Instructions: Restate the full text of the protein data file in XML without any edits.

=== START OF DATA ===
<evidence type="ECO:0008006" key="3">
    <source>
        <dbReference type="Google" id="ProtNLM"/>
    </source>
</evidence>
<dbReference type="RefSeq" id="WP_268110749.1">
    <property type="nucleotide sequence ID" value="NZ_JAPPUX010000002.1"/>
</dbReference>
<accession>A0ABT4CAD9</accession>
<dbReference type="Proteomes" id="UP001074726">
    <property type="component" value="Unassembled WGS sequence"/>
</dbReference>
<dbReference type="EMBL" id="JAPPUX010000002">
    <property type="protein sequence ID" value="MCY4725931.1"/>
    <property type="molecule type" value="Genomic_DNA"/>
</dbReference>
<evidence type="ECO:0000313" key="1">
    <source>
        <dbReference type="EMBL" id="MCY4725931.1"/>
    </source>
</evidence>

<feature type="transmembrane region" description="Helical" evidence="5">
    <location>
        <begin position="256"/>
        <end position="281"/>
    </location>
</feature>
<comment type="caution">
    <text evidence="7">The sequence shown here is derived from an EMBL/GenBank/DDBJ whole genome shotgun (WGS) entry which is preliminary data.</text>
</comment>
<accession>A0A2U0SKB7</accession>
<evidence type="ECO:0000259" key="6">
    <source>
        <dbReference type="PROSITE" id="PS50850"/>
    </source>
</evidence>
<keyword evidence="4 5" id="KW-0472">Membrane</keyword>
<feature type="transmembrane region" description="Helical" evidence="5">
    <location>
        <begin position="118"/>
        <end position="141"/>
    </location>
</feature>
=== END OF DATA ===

<evidence type="ECO:0008006" key="3">
    <source>
        <dbReference type="Google" id="ProtNLM"/>
    </source>
</evidence>
<dbReference type="RefSeq" id="WP_268110749.1">
    <property type="nucleotide sequence ID" value="NZ_JAPPUX010000002.1"/>
</dbReference>
<accession>A0ABT4CAD9</accession>
<dbReference type="Proteomes" id="UP001074726">
    <property type="component" value="Unassembled WGS sequence"/>
</dbReference>
<dbReference type="EMBL" id="JAPPUX010000002">
    <property type="protein sequence ID" value="MCY4725931.1"/>
    <property type="molecule type" value="Genomic_DNA"/>
</dbReference>
<evidence type="ECO:0000313" key="1">
    <source>
        <dbReference type="EMBL" id="MCY4725931.1"/>
    </source>
</evidence>

<feature type="transmembrane region" description="Helical" evidence="5">
    <location>
        <begin position="256"/>
        <end position="281"/>
    </location>
</feature>
<comment type="caution">
    <text evidence="7">The sequence shown here is derived from an EMBL/GenBank/DDBJ whole genome shotgun (WGS) entry which is preliminary data.</text>
</comment>
<accession>A0A2U0SKB7</accession>
<evidence type="ECO:0000259" key="6">
    <source>
        <dbReference type="PROSITE" id="PS50850"/>
    </source>
</evidence>
<keyword evidence="4 5" id="KW-0472">Membrane</keyword>
<feature type="transmembrane region" description="Helical" evidence="5">
    <location>
        <begin position="118"/>
        <end position="141"/>
    </location>
</feature>